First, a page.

Why quiet, understated TV ads are so effective.

Advertising deconstructed.
Feb. 1 2010 7:16 AM

Soft Sell

Why quiet, understated TV ads are so effective.

Also look at this Magnum Photos gallery on the use of silhouette in photography.

The Spot:A man sits at the counter of a coffee shop, tapping on his laptop. Text bubbles pop on-screen as he trades instant messages with an unseen interlocutor. "Remember how we used to say 'WHEN' we retire, like it was a sure thing?" types the person at the other end of the chat. "I know," types the man. "Then it became a lot of 'WILL WE' retire." When the imploring response comes—"How do we get from 'WILL WE' back to 'WHEN WE'?"—the man is at a loss, staring aimlessly out the window. An announcer utters the first spoken words of the spot as the scene fades: "John Hancock. The future is yours." (Click here to watch the ad.)

In the never-ending battle for your attention, advertisers have experimented with all sorts of A/V tweaks. Generally, the goal has been amplification: boosting the volume of the announcer's voice or flashing the product price in big, bright numbers. But I've noticed a recent mini-trend of ads that muffle senses instead of attacking them. The most striking example is a commercial for the asthma medication Symbicort. As our spokeswoman prances around singing Symbicort's praises, she is almost completely obscured by shadows. We strain to make out her features even in the tight close-ups on her face. We're left wondering whether this woman is a wanted criminal or has some sort of jarring scar the director wished to hide.

Seth Stevenson Seth Stevenson

Seth Stevenson is a frequent contributor to Slate. He is the author of Grounded: A Down to Earth Journey Around the World.


This silhouette technique has been used before—most notably in ads for DeBeers diamonds (shadow people slip on sparkling necklaces) and for the iPod (shadow people bop around to music). In each of those campaigns, though, 1) the people are pure silhouettes, not half-lit noir freaks and 2) the aim is to showcase the shiny product by fading the humans into the background. In the Symbicort spot, the product—I'm not even sure what form it takes; a pill? an inhalant?—is never seen. The only clear, well-lit image in the ad is of icky bronchial tissue. I keep waiting for the woman to emerge into sunlight at the close of the ad, symbolizing the newfound happiness Symbicort has brought her. But it never happens. And I'm left wondering: Why would asthma sufferers aspire to an underilluminated lifestyle?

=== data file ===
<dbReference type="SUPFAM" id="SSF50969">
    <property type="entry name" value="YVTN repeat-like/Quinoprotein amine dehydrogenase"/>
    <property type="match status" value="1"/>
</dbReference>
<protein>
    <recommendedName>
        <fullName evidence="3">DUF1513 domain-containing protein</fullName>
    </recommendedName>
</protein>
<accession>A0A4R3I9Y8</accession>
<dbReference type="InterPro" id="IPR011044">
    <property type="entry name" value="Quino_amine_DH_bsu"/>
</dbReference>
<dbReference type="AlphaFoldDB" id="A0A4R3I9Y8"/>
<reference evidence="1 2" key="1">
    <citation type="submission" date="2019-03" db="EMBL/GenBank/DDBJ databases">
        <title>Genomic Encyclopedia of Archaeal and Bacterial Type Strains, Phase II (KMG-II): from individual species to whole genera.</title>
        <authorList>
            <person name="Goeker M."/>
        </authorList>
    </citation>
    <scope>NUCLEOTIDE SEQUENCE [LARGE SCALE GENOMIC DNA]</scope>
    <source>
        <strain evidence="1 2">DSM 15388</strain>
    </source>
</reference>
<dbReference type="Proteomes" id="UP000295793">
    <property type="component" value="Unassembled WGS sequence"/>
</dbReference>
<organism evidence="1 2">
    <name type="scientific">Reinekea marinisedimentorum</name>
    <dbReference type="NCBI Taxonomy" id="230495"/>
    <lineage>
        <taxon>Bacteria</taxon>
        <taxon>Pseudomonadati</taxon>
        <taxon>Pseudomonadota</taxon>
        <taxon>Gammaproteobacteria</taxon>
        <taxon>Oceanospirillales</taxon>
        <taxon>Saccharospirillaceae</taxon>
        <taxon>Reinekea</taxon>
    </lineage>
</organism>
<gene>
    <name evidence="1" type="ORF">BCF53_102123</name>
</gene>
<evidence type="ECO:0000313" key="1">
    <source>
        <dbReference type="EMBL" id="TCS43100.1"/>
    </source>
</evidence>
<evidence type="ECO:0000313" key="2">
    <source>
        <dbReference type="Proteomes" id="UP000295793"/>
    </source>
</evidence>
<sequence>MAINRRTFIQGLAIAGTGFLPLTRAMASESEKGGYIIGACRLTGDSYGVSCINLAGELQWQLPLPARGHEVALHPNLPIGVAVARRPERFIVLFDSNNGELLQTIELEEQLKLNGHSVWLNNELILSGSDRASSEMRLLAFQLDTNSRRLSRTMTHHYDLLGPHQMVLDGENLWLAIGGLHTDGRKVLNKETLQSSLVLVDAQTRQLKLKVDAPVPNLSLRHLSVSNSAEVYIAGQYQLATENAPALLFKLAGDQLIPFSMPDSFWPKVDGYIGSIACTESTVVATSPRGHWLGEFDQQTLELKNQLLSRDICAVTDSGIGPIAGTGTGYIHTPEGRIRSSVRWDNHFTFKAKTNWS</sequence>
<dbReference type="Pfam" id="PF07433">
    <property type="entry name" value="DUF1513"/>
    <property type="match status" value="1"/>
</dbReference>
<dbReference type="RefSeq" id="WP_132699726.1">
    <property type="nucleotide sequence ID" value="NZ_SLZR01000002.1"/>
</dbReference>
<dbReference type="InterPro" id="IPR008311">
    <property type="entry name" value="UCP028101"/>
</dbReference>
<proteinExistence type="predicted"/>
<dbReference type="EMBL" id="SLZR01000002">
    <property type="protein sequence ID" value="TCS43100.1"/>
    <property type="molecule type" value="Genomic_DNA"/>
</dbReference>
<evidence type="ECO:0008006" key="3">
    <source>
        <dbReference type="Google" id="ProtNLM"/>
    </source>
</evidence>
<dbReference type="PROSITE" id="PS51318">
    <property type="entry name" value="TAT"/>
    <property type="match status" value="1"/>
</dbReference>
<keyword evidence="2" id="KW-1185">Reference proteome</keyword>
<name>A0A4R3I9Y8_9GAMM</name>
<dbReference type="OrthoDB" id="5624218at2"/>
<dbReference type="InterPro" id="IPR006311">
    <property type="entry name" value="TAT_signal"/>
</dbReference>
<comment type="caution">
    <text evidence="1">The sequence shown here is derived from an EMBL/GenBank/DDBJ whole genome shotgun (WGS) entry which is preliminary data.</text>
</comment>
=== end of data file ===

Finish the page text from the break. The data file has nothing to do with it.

Two dueling financial services firms also employ the sense-muting gambit. In Prudential's "Retirement Red Zone" ads, people silhouetted in solid black and white discuss their retirement preparedness. The idea here seems to be that obscuring our vision will heighten our sense of hearing, forcing us to concentrate on the spot's spoken words. John Hancock's "Cursor" campaign similarly lets us eavesdrop on intimate money conversations. But this time the missing ingredient is aural. The John Hancock dialoguers text each other over smartphones and laptops, so we hear only the background noise of an airport gate, a coffee shop, or a city park—punctuated by clicking keystrokes and the chimes that signal a new text message has arrived.

These ads have been airing for almost two years now. They continue to be the quietest moments you'll find anywhere on television (save for the occasional CBS Sunday Morning segment consisting solely of static wheat-field footage). "The reality is that very few people only watch TV today—they watch while they're reading a magazine, looking at email, or answering a text," says Jim Bacharach, vice president of brand communications for John Hancock. "What we have found, and confirmed in our tracking studies, is that the quiet of our ads makes people lift their heads and look up."

The ads mainly run during live sports events, in part because viewers tend not to DVR live sports and in part because sports programming is the most focused way to reach John Hancock's target market (adults over 35 with investable assets exceeding $250,000). "You'd think sports might skew heavily male," says Bacharach, "but the programs we're buying—like golf, college football, and the MLB playoffs—are actually closer to a 55-45 percentage split."

I asked Bacharach if it's more effective when the ads run during raucous college football games, where their silence offers a stark contrast, instead of during already quiet golf broadcasts. He said he felt that didn't matter much, but that the best placement for these ads is in the middle of a pod of other commercials, where they stand out from the crowd. "Unfortunately," he acknowledged, "we can't guarantee they'll be placed in the middle of a pod when we buy the airtime."

I imagine the best placement of all would be immediately following a ShamWow or Slap Chop ad—where their soothing white noise and gentle chimes might come as welcome antidotes to the bleats of pitchman Vince.

Grade: A-. By zigging where others zag, the John Hancock ads cut through the TV clutter. We pay close attention to their text, following the characters' conversations. And those final moments—in which the cursor blinks with implacable expectation—artfully symbolize the uncertainty that can accompany big financial decisions. Take a lesson, Symbicort. Form can mesh with function in a manner that clarifies the message instead of dumbfounding the viewer.



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